How JustAnswer Works:
  • Ask an Expert
    Experts are full of valuable knowledge and are ready to help with any question. Credentials confirmed by a Fortune 500 verification firm.
  • Get a Professional Answer
    Via email, text message, or notification as you wait on our site.
    Ask follow up questions if you need to.
  • 100% Satisfaction Guarantee
    Rate the answer you receive.
Ask Dr. B. Your Own Question
Dr. B.
Dr. B., Veterinarian
Category: Dog
Satisfied Customers: 16268
Experience:  Hello, I am a small animal veterinarian and am happy to discuss any concerns & questions you have on any species.
60269376
Type Your Dog Question Here...
Dr. B. is online now
A new question is answered every 9 seconds

This morning my dog Mia a chawa.....sorry can't spell it

Customer Question

this morning my dog Mia a chawa.....sorry can't spell it ...her stomach was gurgling like crazy non-stop. I went to my Dr.appointment & when I returned home there was a good size amount of mucous, & also a good amount of bright red blood. What the heck is going on....plz help uß......Lisa &Mia
Submitted: 1 year ago.
Category: Dog
Expert:  Dr. B. replied 1 year ago.
Hello & welcome, I am Dr. B, a licensed veterinarian and I would like to help you with your wee one today.
How much blood did you see? A spoonful? More or less?
Are her gums pink or pale/white? Moist or sticky?
If you press on her belly, does she have any discomfort, tenderness, or tensing?
Could she have eaten something she should not have (ie bones, toys, rocks, plants, chemicals, etc)?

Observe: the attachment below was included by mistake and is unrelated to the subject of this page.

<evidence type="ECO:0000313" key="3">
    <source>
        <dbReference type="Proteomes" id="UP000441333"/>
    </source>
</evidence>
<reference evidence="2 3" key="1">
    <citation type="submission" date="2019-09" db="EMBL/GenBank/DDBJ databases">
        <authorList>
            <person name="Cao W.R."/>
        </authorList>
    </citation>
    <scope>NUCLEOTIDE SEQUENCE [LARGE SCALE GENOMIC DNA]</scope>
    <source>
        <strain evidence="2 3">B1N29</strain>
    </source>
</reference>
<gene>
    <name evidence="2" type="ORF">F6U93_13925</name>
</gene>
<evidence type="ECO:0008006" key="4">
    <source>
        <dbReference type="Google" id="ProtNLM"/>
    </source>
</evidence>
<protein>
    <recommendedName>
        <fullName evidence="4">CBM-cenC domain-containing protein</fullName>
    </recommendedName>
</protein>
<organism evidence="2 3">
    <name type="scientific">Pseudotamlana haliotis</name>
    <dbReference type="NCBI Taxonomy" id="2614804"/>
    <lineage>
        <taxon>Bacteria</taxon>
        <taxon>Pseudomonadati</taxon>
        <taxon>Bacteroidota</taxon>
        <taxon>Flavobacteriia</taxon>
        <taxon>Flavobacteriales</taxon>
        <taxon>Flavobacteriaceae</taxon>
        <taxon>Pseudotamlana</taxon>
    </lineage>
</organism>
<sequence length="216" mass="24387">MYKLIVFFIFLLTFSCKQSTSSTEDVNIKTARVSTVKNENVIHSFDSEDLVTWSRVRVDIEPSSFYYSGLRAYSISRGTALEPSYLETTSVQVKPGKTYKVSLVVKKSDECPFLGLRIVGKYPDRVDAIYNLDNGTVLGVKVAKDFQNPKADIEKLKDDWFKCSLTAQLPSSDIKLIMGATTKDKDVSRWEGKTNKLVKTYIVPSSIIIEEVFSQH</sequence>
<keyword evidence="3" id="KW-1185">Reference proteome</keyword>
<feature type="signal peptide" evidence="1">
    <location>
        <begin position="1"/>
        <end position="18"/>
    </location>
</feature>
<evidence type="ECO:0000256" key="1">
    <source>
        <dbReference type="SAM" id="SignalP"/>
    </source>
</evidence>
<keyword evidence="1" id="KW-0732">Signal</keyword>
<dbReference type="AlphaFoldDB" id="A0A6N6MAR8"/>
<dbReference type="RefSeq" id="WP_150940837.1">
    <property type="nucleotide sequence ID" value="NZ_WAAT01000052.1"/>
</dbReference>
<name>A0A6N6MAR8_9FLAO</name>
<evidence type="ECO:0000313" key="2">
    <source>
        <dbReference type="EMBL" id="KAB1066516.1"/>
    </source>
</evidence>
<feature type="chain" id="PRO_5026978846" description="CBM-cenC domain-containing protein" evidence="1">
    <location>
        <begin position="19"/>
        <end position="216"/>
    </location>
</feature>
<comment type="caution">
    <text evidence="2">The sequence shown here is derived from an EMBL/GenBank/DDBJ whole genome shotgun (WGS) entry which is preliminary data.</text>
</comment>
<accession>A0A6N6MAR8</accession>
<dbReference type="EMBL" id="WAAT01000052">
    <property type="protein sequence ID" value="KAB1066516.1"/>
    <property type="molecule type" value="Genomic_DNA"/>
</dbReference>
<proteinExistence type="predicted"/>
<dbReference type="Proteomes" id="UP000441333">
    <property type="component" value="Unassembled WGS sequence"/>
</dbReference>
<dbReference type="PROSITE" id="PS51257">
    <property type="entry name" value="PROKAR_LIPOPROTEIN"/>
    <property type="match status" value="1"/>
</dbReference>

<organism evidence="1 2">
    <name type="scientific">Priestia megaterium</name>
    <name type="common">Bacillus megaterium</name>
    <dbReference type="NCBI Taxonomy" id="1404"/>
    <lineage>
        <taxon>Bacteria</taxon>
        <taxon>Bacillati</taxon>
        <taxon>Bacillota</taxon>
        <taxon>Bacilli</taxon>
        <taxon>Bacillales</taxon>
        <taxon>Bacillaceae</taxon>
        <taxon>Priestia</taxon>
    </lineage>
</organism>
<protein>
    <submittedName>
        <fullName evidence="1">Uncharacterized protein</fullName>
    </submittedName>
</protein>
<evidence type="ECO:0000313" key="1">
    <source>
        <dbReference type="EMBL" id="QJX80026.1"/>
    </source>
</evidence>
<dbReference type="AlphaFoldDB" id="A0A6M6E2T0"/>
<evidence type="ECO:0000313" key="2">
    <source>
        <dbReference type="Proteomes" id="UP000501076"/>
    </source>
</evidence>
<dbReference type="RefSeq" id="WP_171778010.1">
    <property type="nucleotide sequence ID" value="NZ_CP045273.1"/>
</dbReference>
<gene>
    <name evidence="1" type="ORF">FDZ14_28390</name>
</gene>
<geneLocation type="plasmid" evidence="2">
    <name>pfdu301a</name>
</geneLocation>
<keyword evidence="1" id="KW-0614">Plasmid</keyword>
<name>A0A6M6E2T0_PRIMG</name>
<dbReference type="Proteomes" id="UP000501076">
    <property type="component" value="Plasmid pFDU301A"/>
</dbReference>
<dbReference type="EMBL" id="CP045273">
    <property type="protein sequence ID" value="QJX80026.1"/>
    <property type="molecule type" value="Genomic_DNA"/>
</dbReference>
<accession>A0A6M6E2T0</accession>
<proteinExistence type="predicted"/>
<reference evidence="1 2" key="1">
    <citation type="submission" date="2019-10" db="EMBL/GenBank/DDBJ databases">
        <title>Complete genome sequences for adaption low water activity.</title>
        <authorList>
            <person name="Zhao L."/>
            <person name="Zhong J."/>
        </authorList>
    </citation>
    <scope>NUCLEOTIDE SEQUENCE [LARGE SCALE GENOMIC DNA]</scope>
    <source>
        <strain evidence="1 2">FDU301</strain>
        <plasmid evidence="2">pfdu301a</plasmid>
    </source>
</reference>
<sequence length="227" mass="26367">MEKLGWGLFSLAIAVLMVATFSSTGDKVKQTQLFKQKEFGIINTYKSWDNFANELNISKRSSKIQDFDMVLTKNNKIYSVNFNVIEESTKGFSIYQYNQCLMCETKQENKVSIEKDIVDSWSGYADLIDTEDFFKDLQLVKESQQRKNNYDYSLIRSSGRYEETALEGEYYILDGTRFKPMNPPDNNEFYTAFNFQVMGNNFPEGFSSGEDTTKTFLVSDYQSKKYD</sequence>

Is she up to date on her vaccines?
How old is she?
Any vomiting or appetite loss?
Customer: replied 1 year ago.
OK.more than a tea spoon...gums are pink , moist and a lil-sticky not much,no soreness of the belly, & no more gurgling, yes she is up to date with shots, she could have eaten something like a out door plant, we were visiting, Mia is 8years old....no vomiting,..... No more gurgling & no more bloody stool or mucous.... (So far)
Customer: replied 1 year ago.
Other than that she's acting her self?????
Expert:  Dr. B. replied 1 year ago.
Thank you,
Do you know any of the types of plants she could have chewed on (since some can be dangerously toxic)?
Customer: replied 1 year ago.
No there is another dog here alßo ,no problem, I live in up-state n.y. Mia has been at this house before , so I'm not sure what's going on????
Customer: replied 1 year ago.
Her nose is warm... Or is that amith
Expert:  Dr. B. replied 1 year ago.
Thank you,
First, I am glad to hear that her gums are pink despite her passing fresh blood from her lower bowel. This is because this tells us that the blood loss is not taking a dangerous toll on her (where pale/white gums would make us worry about that). And just to note, the nose temperature is a myth but if she feels generally warm, then she may have a fever.
Now in regards ***** ***** we do have a few concerns. As she is an adult that is up to date on vaccinations, we’d hope to put Parvo lower on our list here. And if we can do that, then we’d have to consider bacteria that cause hemorrhagic GI infections (ie Salmonella and Campylobacter), viral infections like hemorrhagic gastroenteritis, protozoal infections (ie Giardia, coccidia, etc), and ingestion of toxins (plants or otherwise) or non-edible items. All of these could all cause the signs we are seeing.